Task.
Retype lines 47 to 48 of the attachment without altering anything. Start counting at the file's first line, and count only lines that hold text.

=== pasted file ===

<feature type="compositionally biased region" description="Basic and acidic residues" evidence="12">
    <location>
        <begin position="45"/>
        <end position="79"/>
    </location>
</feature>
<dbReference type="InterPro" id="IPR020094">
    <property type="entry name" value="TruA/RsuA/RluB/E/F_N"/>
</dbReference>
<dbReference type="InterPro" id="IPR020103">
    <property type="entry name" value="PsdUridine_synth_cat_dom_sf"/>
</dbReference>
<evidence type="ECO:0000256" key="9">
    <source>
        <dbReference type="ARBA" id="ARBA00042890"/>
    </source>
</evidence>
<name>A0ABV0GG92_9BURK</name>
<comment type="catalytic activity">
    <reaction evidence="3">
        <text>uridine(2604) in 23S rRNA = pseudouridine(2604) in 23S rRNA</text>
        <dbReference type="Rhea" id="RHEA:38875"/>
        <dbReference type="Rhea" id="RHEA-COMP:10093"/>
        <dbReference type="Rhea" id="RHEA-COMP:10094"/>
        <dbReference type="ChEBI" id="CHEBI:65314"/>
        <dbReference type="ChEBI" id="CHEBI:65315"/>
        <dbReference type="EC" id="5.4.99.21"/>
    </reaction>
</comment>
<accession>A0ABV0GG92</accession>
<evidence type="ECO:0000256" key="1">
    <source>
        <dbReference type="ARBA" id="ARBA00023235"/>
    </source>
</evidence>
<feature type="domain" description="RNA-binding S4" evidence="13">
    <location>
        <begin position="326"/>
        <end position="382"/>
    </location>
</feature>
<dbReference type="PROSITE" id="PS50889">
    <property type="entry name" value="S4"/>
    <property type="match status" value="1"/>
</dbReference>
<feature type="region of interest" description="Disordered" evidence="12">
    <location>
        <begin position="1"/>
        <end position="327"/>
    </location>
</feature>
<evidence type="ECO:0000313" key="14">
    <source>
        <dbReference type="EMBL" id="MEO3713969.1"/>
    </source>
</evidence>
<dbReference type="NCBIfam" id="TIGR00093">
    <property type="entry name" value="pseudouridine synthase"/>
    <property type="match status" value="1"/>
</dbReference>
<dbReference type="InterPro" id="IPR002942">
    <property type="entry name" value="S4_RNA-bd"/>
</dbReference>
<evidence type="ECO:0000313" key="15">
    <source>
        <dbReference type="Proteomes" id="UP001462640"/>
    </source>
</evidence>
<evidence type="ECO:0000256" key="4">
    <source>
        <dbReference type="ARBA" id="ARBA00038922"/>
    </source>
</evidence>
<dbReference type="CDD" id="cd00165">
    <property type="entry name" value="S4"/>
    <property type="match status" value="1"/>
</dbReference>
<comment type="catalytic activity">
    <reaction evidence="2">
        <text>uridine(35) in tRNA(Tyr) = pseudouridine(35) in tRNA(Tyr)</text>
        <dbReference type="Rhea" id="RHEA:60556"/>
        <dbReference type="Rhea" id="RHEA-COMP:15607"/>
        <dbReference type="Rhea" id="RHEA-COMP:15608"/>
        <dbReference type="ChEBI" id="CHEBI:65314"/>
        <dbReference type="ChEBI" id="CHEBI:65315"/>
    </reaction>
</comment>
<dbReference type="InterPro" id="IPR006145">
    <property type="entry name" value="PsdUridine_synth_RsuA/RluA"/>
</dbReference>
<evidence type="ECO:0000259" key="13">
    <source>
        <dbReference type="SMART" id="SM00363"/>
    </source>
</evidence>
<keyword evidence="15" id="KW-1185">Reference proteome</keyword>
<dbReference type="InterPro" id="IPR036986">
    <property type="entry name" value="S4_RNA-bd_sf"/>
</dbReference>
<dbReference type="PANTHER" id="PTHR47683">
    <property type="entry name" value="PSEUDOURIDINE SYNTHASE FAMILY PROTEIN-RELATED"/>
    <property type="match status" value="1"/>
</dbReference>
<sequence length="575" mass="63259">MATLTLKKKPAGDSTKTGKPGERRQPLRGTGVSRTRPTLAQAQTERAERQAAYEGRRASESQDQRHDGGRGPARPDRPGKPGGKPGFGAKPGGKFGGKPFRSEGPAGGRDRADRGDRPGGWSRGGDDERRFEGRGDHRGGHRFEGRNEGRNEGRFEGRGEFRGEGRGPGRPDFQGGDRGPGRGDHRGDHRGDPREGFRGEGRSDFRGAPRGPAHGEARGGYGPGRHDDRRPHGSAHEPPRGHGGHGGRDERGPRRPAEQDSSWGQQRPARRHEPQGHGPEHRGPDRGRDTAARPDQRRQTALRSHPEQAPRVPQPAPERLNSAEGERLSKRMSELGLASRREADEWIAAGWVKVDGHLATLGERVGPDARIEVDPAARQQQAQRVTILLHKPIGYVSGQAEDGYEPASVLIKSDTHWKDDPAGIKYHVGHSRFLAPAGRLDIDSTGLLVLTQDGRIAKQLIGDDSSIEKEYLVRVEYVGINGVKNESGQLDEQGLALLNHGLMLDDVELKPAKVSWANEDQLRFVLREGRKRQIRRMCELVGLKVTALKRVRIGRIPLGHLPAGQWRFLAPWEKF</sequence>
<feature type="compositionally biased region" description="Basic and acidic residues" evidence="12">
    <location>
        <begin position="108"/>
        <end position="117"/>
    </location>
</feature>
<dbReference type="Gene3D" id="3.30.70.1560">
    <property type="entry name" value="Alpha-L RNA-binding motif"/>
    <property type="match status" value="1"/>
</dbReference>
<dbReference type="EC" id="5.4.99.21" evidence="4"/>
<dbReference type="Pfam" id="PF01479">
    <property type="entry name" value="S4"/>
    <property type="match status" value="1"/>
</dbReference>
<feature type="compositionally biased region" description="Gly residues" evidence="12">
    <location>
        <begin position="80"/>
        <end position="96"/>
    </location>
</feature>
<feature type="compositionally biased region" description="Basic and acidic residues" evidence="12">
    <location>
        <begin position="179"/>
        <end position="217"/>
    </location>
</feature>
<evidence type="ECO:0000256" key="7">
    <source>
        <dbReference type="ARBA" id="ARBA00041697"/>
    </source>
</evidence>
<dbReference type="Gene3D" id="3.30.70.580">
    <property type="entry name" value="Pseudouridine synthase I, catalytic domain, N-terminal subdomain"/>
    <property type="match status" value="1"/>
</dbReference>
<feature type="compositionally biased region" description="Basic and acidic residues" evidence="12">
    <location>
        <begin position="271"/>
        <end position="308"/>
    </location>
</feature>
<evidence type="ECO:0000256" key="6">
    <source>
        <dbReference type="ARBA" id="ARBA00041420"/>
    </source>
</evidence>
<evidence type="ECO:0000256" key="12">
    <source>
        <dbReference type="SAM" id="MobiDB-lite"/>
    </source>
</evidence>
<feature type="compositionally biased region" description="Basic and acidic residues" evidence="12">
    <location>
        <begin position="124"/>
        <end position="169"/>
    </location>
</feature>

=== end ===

    <location>
        <begin position="1"/>